I took my wife who had only about 6 hours paddling experience, put her in a CLC Chesapeake 16LT that we built (16' x 23.5") and had her out in 2' breaking chop on her second day on the water.

 

It takes so little time to acclimate to the feel of a kayak that I recommend two options for beginners: 1) Paddle lots of different boats (inc. some seriously skinny, fast, unstable ones), in varying conditions, for sufficient amounts of time (sufficient to learn well the "feel" of each and why one pleases you more than another), before you decide to buy, or 2) Jump into something that enough others fish from and recommend, and buy it without test paddling. Naturally, option 1 is better but if you go with option 2, you'll be used to the feel within a couple of days then have all season to enjoy your decision.

 

Chris

 

[This message has been edited by Porter (edited 04-01-2002).]

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Leo, I'm in Rockaway, so I'm right near you. Where do you plan on using the kayak and what types of fishing and gear do you like to use? Also what's your height, weight, inseam, transport vehicle, relative strength, name of first born (if you have) wink.gif. If you give us more info it will help.

 

I agree with Porter on some of what he says but a lot depends upon where you plan on using a yak. There are many places in our area that I fish that require a short yak. A short yak will fish the ocean and open bays but a long yak won't fish a third of the places I fish around here. So how you plan on using the yak is very important.

 

Lastly the FnD, Explorer and Navigator are very close in the speed department. I've spent a lot of time in all 3. Speedsters they aren't but they aren't slugs either.

 

[This message has been edited by JonS (edited 04-01-2002).]

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Wow, so many opinions about speed and wetness. For those who asked, I mostly flyfish, I'm 6'2" and 215 lbs. I plan to use the yak, initially, in protected waters such as the backside of Sandy Hook (Horseshoe Cove, Plum Island, Spermacetti Cove, etc) and the shoreline of Raritan Bay.

Someone on the board mentioned that the Scrambler XT is a wet ride and others like the Wilderness Ride is relatively dry. Why is that? Is it because the scupper holes are open? If so, why not plug them? Or is it due to hull design, such as allowing wave spray to enter? I notice with the Dolphin, the bow seems to be a more pronounced vee shape. Anyone care to comment?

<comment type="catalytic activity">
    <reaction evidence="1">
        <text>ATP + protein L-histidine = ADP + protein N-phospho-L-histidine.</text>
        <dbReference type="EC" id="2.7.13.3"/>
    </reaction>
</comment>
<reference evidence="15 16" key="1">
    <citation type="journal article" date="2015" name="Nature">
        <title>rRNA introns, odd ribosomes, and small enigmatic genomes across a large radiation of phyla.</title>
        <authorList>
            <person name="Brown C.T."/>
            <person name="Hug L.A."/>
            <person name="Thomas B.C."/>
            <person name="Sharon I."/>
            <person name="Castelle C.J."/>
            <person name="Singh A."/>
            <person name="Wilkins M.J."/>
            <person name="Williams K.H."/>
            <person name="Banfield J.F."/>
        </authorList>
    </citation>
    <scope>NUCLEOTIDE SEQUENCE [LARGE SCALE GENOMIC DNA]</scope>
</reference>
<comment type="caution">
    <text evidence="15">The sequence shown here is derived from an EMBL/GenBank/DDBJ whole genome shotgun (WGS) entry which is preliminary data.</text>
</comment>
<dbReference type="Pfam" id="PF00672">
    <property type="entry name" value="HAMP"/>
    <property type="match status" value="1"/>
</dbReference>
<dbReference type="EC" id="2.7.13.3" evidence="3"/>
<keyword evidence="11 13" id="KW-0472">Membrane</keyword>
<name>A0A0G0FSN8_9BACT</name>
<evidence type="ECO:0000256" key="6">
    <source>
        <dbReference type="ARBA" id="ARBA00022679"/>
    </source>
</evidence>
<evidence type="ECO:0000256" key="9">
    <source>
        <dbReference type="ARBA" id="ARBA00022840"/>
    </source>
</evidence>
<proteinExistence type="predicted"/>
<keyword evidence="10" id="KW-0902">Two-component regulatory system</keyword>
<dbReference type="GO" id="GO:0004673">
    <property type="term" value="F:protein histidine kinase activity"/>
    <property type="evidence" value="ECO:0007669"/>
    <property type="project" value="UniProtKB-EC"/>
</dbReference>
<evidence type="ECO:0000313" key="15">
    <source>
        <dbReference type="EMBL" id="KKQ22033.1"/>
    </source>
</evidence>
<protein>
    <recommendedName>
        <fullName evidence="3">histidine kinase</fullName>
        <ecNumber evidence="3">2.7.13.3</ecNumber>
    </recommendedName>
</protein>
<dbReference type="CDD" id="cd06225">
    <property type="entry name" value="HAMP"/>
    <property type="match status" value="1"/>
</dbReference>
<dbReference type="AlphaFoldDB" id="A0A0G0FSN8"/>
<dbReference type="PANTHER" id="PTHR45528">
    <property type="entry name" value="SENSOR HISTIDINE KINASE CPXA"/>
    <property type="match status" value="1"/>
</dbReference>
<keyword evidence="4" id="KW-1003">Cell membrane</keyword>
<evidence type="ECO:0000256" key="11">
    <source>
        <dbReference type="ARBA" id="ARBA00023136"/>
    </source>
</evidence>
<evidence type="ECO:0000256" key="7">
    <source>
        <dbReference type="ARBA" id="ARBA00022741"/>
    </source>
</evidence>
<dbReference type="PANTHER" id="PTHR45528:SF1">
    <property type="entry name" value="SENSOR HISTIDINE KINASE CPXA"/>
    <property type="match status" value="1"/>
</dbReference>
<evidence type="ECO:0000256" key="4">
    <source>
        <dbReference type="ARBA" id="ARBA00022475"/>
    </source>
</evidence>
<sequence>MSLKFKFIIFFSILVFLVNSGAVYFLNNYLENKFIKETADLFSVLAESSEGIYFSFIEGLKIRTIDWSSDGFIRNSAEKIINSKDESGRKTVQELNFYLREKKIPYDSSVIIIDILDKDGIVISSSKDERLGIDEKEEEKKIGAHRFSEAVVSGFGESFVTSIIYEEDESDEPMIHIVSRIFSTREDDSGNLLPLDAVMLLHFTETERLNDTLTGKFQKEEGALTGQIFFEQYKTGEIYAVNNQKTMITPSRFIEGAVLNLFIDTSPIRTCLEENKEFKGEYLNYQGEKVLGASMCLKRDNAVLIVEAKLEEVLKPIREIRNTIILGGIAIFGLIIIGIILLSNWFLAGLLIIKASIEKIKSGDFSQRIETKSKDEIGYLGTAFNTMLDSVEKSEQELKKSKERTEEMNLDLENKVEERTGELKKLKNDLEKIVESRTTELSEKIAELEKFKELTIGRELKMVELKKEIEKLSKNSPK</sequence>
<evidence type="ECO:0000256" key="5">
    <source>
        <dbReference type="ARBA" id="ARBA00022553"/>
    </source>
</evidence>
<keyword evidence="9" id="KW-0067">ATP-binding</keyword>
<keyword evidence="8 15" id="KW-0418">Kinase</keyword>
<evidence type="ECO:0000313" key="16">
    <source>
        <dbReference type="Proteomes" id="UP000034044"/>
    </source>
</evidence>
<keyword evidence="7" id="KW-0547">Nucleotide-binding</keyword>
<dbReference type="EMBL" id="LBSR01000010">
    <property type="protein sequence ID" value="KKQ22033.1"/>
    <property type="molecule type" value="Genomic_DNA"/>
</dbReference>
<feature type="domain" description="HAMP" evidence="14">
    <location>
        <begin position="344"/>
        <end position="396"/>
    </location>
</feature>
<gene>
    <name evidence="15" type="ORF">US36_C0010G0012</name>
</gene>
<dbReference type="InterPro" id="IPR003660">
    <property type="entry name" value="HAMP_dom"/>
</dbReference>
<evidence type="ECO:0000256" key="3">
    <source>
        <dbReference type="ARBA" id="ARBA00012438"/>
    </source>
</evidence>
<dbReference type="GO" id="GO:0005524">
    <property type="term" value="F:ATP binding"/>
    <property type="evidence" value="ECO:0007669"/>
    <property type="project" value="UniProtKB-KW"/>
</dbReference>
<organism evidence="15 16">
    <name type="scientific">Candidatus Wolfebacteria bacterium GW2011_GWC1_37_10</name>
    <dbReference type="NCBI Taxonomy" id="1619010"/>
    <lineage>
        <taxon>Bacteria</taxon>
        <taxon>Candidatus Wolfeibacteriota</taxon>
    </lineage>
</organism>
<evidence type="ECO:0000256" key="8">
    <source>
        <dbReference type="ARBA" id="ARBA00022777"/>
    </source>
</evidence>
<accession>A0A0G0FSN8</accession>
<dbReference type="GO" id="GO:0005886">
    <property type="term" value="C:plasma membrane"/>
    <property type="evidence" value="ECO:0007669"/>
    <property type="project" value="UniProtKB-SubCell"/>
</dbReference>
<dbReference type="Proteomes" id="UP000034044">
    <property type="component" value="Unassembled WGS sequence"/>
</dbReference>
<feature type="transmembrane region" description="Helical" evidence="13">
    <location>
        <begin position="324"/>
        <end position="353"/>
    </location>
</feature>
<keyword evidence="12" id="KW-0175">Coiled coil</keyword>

Finally, elsewhere on the page JonS is running a post asking "who we are ..." I informally reviewed that and found that the dominant yaks are Cobra Explorers, Navigators, and FnD. While this may be a result of someone's excellent salemanship, it would be nice to know how long these yakers have had these models and whether or not they would buy the same one again.

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I'm a #2-fer. I bought my Tourer having been in about 3 yaks in my lifetime during vacations. When I bought the Tourer, I was anticipating that I will out-grow the Navigator I was initially going to buy. In my area that I intend to fish, I will need to zig-zag a few miles each way. That is why I went with a faster boat. I know I will be a better seaman and more adept at handling fish and boat as time passes and then I will appreciate the capabilities of my Tourer. Hope this helps.

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Porter is right on the mark...Forget the "paddle as many boats as you can" you can not make a decision based on just paddling a kayak with out experience, I think about my fist day out there checking out yaks, they could have gave me a couple of 2x4's to paddle and I woundnt have known the difference. Again people when they start out will put to much into primary stability and they will out grow that stable yak very fast. I think there are much better yaks than the sea dart

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Hi Leo, I'm 6'1" and 212 lbs. and use a Perception Swing. I have no problems with speed or maneuverability, handles great in the swells or heavy chop beyond the surf zone.

 

It's like buying a car, everyone has their own opinion on what is the best one suited to your needs. Odds are whatever they are paddling now is the best until they purchase something else. You really have to make the effort to demo as many different makes and models as possible. This can make you eliminate quite a few and get you down to just a couple of good possibilities, before you make your final decision.

Good Luck, Terry